Helpfully, Amber is targeting a range of the industry’s most problematic and economically significant pests and diseases – that is, those that are notoriously difficult for growers to control and that damage the quality of their crops. These include: aphids, western flower thrips, glasshouse whitefly, and two-spotted spider mite – as well botrytis, powdery mildew, downy mildew and phythium. Moreover, the crops in the project have been chosen for their differing plant architecture to give researchers a clearer understanding of how the products work on, and can be applied to, various plant species.
Spider mite: notoriously difficult for growers to control
Given that all growers are often tackling the same problems, the information that’s being acquired throughout the course of the Amber project will be shared with producers of other types of crops, such as tomatoes. “The results will be released throughout the lifetime of the project,” says Chandler. He also notes that Amber has so far had some interesting results. It has found, for example, that “some products don’t mix at all – they don’t go into suspension [disperse in water]. We need to improve the preparation/mixing of biopesticides in a spray tank”.
Developing new best practice guidelines
The results of Amber will clearly be much needed by the fresh produce and wider horticulture industry, particularly as, reveals Chandler, “pest management is becoming more challenging.” He points out, for example, that the injudicious use of conventional chemical products has resulted in “nearly 600 pests in the world” developing resistance to insecticides. Moreover, this surge of pesticide resistance could have wider implications. Chandler notes, for instance, that: “There’s rising concern about the effect of some fungal pathogens on human health. It’s a growing problem and it’s becoming harder to tackle because they are developing fungicide resistance. It’s going to place further pressure on fungicide use – more than we already have.” He adds that, amidst widespread concern about the risk that chemical pesticides such as endocrine disruptors pose to our health and the environment, the number of active ingredients (conventional pesticide substances) approved by the EU has shrunk from nearly 1,000 in 1998 to less than 400 today.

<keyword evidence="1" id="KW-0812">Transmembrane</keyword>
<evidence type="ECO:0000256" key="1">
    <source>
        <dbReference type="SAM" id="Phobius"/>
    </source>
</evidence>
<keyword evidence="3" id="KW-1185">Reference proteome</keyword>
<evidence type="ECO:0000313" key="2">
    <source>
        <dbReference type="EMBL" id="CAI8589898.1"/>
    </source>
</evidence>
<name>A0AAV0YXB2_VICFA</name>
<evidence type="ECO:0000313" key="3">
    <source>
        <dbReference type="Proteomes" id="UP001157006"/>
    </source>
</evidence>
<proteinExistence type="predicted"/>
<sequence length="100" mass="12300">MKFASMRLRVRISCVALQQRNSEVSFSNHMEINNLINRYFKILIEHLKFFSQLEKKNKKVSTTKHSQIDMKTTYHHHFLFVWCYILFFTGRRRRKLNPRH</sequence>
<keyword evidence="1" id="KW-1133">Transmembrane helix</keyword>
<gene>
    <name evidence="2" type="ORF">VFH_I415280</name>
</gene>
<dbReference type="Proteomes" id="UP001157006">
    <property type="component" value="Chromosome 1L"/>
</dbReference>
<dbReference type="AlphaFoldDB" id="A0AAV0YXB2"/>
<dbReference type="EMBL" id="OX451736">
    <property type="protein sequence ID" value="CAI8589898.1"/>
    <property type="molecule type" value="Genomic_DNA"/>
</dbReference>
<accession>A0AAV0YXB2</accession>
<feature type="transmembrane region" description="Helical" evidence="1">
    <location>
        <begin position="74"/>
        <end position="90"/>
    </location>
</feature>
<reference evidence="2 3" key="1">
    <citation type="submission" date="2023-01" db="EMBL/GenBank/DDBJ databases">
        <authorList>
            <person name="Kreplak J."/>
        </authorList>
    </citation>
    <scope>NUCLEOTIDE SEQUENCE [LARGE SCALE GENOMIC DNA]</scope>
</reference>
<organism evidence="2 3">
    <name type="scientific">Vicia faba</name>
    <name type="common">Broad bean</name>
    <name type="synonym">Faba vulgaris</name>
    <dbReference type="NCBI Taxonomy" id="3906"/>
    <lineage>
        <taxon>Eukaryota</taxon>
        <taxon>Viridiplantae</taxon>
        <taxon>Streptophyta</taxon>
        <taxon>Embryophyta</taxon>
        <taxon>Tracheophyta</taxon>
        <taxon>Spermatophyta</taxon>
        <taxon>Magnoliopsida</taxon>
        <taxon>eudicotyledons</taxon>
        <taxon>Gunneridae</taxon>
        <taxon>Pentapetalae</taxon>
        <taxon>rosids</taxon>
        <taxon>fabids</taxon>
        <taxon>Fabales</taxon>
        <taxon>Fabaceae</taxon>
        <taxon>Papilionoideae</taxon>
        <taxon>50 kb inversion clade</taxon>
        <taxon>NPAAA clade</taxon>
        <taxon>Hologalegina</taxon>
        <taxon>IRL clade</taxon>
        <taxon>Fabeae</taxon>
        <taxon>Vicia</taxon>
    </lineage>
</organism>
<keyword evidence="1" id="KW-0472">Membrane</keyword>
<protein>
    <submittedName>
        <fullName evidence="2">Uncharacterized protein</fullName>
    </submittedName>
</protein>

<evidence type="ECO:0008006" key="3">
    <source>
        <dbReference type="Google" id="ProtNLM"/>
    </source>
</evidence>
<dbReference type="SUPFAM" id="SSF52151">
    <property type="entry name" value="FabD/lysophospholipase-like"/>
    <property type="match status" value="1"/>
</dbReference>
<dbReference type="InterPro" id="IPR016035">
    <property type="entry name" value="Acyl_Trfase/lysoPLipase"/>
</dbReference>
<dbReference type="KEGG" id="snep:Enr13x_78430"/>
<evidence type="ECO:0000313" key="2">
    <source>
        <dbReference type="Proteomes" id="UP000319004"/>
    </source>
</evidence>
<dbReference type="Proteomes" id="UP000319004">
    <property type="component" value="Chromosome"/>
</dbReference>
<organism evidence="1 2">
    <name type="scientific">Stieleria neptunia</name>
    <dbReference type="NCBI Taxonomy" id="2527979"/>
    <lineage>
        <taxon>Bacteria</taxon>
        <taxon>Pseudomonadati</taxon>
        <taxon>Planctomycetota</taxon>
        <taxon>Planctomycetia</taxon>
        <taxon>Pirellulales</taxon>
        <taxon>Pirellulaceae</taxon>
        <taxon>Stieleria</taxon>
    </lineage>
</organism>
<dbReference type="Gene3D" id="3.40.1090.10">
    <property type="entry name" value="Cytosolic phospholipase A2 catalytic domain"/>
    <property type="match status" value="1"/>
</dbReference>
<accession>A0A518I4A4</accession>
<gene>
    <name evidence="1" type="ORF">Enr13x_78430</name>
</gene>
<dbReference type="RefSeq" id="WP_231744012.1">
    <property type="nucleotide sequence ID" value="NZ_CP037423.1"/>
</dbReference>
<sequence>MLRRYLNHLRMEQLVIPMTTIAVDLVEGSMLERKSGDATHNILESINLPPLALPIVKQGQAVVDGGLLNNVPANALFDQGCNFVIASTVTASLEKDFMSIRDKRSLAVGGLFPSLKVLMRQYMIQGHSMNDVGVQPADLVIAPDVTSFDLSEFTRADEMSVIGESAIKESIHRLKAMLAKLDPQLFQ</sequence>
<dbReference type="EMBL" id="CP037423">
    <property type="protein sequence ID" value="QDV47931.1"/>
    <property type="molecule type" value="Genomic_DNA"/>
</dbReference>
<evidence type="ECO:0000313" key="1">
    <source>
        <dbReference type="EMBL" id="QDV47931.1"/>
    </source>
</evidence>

Perhaps unsurprisingly – and largely because of the SUD – biopesticides hold the strongest place in Europe’s market. “Within five to 10 years, there will be more biopesticides on the market than chemical pesticides,” says Chandler. This is perhaps welcome news for fresh produce buyers because biopesticides are low-risk products that offer many benefits to those who source, pack and transport fruits and vegetables. These include the fact that some of these products do not leave behind any chemical residues on crops – and the fact that they can have a low re-entry level, which means that the crops can be harvested shortly after they’ve been treated.
With these benefits in mind, the best practice guidelines that are being developed as a result of this five-year research project will undoubtedly form a key part the industry’s current and future sustainability programmes.
Dave Chandler was speaking at the British Tomato Growers’ Association’ conference in Kenilworth in September.